Yawn! The ban is for doing business in the US. Not China! More clickbait!
ChuckXX profile picture
Damien; Is there a way to find out what Apples gross revenues were in India last year??? Also what kind of real potential does India offer??
Mobility Matters Research profile picture
@ChuckXX Did not see any specifics about India in the 10-k/10-q, although it is reported under the Europe segment
dgee99x profile picture
Hope AAPL can be resilient to Trump's new anti China rules
@dgee99x : Apple only needs to hold out about another 5 months. By then I believe Trump's policies will be gone and we can get back to a normal life.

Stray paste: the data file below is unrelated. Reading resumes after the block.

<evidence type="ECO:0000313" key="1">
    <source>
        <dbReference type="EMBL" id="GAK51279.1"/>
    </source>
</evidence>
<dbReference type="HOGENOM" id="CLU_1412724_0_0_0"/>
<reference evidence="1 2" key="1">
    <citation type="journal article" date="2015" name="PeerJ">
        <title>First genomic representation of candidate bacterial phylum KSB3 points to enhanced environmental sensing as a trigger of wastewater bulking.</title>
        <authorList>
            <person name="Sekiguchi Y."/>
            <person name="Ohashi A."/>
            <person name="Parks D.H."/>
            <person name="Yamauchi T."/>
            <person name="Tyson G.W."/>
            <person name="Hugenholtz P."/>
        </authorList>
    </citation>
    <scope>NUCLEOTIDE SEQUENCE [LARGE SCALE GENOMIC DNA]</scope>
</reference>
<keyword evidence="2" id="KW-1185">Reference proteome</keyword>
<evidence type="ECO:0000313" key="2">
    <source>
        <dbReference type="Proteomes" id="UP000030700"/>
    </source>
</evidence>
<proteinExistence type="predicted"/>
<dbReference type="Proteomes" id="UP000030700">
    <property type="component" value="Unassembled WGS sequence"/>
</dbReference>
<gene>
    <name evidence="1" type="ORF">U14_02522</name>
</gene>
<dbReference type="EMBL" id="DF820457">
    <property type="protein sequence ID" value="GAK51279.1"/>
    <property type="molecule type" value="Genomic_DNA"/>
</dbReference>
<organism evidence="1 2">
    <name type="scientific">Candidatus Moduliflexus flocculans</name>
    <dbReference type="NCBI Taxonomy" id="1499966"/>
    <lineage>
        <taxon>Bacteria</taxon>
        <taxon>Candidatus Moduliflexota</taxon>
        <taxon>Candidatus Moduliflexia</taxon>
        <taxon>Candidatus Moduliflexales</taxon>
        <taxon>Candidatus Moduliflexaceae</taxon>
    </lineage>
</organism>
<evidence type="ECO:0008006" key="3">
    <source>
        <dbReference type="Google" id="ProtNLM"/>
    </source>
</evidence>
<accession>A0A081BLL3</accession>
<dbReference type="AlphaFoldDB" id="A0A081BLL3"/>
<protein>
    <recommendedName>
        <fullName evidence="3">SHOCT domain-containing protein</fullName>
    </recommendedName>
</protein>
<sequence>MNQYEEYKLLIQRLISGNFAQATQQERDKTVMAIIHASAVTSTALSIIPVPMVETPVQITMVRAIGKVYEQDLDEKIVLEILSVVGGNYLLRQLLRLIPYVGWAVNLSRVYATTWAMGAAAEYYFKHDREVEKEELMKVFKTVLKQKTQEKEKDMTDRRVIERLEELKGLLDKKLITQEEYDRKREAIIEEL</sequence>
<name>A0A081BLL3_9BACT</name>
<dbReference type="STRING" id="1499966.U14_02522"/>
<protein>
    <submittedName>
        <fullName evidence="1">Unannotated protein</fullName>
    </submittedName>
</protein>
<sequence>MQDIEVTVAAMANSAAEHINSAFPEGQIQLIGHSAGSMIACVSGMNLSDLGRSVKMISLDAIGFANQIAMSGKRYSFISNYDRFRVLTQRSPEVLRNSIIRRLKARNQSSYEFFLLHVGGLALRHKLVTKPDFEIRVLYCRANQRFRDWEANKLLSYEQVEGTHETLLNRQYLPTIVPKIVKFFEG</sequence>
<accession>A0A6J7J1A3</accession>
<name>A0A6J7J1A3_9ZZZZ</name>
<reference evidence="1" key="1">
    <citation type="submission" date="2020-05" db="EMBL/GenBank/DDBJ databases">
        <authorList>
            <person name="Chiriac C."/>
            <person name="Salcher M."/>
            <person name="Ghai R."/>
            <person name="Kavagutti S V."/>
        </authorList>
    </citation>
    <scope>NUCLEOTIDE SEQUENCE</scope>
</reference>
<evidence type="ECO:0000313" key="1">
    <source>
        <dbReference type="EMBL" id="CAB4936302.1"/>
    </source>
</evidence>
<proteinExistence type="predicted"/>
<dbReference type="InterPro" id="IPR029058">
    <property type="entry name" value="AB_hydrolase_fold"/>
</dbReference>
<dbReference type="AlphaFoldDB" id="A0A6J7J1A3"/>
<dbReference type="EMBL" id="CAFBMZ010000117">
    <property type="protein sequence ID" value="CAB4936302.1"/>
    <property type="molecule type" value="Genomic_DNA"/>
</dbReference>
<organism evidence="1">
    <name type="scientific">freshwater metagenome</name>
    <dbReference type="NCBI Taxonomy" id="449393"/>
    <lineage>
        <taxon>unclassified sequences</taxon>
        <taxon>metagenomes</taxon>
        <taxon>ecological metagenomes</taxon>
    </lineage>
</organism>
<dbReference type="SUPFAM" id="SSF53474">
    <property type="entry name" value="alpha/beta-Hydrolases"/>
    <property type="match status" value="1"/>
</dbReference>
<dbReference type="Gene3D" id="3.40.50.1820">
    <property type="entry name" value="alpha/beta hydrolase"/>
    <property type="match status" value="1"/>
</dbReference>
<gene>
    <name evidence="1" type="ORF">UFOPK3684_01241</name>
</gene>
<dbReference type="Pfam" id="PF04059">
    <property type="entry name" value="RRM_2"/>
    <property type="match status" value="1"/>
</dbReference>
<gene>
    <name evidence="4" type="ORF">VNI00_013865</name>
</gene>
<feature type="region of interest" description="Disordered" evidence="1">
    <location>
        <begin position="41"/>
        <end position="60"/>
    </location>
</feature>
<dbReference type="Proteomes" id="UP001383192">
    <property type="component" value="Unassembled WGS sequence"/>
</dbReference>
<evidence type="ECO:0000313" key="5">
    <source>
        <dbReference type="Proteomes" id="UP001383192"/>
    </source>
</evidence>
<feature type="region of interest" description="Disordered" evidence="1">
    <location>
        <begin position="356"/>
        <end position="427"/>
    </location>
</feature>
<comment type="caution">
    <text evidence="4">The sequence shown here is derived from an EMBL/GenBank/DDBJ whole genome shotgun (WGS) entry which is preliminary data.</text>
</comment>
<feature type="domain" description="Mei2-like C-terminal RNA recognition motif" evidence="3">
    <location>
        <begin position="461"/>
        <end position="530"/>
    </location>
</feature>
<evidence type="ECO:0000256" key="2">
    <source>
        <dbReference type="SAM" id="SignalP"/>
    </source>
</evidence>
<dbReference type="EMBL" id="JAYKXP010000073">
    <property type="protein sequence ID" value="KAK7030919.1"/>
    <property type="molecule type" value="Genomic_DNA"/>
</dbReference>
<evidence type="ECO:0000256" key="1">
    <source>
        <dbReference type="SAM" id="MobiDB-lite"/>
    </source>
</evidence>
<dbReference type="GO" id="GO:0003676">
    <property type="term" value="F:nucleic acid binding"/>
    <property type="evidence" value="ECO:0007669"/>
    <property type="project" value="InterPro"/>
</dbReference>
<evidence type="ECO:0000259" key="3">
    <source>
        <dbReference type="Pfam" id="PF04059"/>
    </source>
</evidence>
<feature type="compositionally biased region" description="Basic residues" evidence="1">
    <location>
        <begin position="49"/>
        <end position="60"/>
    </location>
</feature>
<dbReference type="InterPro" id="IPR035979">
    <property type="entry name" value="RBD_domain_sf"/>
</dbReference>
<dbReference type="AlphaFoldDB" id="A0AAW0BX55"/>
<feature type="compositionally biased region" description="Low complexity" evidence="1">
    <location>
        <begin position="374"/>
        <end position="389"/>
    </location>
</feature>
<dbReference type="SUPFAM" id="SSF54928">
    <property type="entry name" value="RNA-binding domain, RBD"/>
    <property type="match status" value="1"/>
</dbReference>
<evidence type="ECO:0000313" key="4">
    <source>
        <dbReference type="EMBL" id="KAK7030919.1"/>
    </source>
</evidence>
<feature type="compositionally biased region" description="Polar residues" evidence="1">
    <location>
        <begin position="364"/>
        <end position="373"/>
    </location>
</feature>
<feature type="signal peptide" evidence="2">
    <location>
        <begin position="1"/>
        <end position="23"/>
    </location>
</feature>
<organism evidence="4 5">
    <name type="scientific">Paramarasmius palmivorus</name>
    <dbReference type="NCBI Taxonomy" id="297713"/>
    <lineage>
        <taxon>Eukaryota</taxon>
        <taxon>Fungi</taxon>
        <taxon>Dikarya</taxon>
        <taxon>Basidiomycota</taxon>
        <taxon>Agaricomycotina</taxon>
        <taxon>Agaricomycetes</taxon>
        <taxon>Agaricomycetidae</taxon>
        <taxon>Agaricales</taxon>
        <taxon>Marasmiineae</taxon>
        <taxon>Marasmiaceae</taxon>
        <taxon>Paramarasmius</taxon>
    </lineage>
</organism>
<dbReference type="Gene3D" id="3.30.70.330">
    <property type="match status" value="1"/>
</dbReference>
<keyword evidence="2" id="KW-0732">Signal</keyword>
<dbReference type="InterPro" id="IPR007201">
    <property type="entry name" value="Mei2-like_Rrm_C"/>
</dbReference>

Larry, a Futurist profile picture
Trump can attempt to directly regulate Apple in the US, however, banning apps or software from iOS without banning them from Android is discriminatory and unconstitutional. (Not that Trump pays attention to the US Constitution.) Trump also doesn’t have the authority to ban Apple from allowing users outside of the US from installing software on their devices.
Agreed, this is much ado about nothing. Trump will try to make it a worldwide ban but can’t pull it off. What Trump can do as his plight gets more desperate is slap heavier tariffs on all imported phones, etc. from China. This will affect AAPL.
My understanding is that the WeChat ban is only affected in the US.

You as Chinese can buy iPhone and still download/use WeChat in China.
Mobility Matters Research profile picture
@MassiveAttack1987 Because ‘WeChat’ is unavailable in China, since it’s the international version. Weixin is the mainland China version and is unaffected as of now.
Some things just have to be done! Cheating to get product will offset half.